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Old 05-09-2010, 06:54 PM
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CPMcGraw CPMcGraw is offline
Join Date: Mar 2005
Location: Mobile, Alabama
Posts: 5,357
Exclamation New Design -- HLV with Apollo 2010 Capsule

In my fantasy universe, NASA shows a bit of creative common sense instead of perpetual brain farts. What "my NASA" decides to do, in the wake of budget cuts and the cancellation of Constellation, is to blow the dust off an old idea -- the Apollo capsule and service module, combined with an updated launcher loosely based on the Sat1B.

Understand, this is not your daddy's Apollo. Switching from the original all-aluminum structure to a newer aluminum-lithium alloy structure allows the basic airframe to be built considerably lighter. Stripping out the SM fuel cells and using solar cells eliminates the need for consumables in the form of cryo-hydrogen and cryo-oxygen, and their associated storage tanks, reducing the weight yet more. The new SM uses shuttle-derived OMS engines instead of the original single chamber engine with the very large vacuum bell. These eliminations should allow for a considerable volume of usable storage space in the SM just behind the heat shield, which could be fitted with a slide-out pallet similar to what the JAXA HTV has. Inside the CM, the avionics is drastically updated and the instrument panel is virtually eliminated. The crew compartment can be fitted out in three versions -- a two-man 'transfer van' for simple crew exchanges, a three-man 'repair van' for missions requiring additional support, and a five-man 'emergency van' for urgent needs to evacuate the station. The two- and three- seat versions would use simple manual docking controls, while the five-seat version would be equipped with auto-docking avionics. This version would be launched empty, and would allow for five station crew members to get away, instead of just four if one astronaut had to launch with it. Additionally, a no-crew cargo version with an enlarged storage capacity could be developed from the two components by eliminating the heat shield and its bulkhead, allowing for a large pressure vessel to be fitted inside. Obviously this is a disposable ship, but then again, so are all of the cargo modules currently flying.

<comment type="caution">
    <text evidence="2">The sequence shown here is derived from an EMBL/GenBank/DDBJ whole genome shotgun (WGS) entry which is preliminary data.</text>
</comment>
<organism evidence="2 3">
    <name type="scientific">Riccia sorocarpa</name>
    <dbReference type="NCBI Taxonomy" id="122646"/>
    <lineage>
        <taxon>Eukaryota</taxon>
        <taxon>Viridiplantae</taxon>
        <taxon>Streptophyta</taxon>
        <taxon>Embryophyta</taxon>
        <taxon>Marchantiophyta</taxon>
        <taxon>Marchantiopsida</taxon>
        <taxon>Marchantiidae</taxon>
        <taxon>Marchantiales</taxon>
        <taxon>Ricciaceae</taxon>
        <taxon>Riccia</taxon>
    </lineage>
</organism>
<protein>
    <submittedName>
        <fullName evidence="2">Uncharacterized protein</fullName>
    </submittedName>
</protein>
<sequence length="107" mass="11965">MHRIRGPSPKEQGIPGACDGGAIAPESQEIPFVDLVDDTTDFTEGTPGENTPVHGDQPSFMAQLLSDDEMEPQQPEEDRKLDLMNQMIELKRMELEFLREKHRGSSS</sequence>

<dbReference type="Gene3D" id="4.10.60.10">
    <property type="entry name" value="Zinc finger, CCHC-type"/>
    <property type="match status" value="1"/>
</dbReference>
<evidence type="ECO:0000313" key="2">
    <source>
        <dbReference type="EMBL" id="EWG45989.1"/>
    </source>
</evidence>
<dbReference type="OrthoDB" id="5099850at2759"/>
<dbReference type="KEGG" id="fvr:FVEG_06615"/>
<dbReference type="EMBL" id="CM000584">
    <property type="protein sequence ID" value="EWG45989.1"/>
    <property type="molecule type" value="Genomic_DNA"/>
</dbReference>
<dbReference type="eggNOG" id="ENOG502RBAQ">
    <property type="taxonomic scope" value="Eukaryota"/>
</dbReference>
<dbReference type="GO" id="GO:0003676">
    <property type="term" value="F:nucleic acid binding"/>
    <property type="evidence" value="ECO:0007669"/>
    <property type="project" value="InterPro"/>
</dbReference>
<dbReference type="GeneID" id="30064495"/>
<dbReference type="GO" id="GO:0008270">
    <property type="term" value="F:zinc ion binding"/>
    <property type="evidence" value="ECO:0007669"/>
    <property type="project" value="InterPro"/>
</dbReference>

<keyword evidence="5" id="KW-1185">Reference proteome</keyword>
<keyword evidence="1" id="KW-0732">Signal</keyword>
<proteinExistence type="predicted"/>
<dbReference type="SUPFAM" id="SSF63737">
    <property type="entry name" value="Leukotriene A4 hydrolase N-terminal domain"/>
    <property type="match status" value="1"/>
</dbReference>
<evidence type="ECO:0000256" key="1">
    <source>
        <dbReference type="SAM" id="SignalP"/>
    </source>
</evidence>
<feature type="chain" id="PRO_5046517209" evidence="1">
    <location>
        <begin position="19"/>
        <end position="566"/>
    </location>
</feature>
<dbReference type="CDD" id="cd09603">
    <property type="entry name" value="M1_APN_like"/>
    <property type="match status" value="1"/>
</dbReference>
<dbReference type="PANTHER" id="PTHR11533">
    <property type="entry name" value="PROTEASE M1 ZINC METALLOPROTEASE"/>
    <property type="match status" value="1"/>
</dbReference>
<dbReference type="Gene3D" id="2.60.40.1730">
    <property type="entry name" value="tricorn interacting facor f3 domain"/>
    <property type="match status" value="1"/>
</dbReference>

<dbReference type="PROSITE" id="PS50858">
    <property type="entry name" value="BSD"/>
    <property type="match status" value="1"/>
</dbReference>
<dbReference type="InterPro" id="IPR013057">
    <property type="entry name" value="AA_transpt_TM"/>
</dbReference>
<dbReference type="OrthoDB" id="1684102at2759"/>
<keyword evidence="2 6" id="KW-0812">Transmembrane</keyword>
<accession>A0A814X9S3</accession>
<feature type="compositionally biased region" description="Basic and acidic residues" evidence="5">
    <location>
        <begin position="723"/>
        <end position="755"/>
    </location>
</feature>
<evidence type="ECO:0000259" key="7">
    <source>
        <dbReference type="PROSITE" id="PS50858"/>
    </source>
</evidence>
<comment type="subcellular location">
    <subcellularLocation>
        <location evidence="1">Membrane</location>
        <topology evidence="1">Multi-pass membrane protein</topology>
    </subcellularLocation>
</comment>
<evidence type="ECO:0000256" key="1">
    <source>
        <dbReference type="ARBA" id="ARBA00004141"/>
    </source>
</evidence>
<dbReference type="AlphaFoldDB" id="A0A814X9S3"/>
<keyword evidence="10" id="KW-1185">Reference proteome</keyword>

Presented here is my "proof of concept" model, simply called the HLV (Heavy Lift Vehicle) with an Apollo 2010 spacecraft. It is 1/70th scale, and uses a few of the same components found in the old Sat1B kit. I'm using the Apogee capsule kit for simplicity, but there are some changes which require a bit of modification. The model uses an Orion-derived LES, which appears to be superior to the older truss-supported version. The model's fins are large enough to make it stable with the G76 engine, but there is an additional 1/2 oz of ballast in the tip of the capsule to improve the margin. They are made of 3/32" clear polycarbonate, and are TTW to the engine tube.

A launch tower of 6' or taller is highly suggested to keep from including launch lugs on the outside. An internal launch lug could be mounted to simplify the launch requirements, however. I did not show anything in this design.

See the attached images for a list of the engines and their expected performance.

Length: 40.07"
Diameter: 3.98" (BT-101 with wraps)
Fin Span: 9.79"
Weight: 14.29 oz

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Name:  HLV-Apollo 3D.jpg
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Attached Files
File Type: rkt HLV-Apollo.rkt (161.0 KB, 95 views)
Craig McGraw

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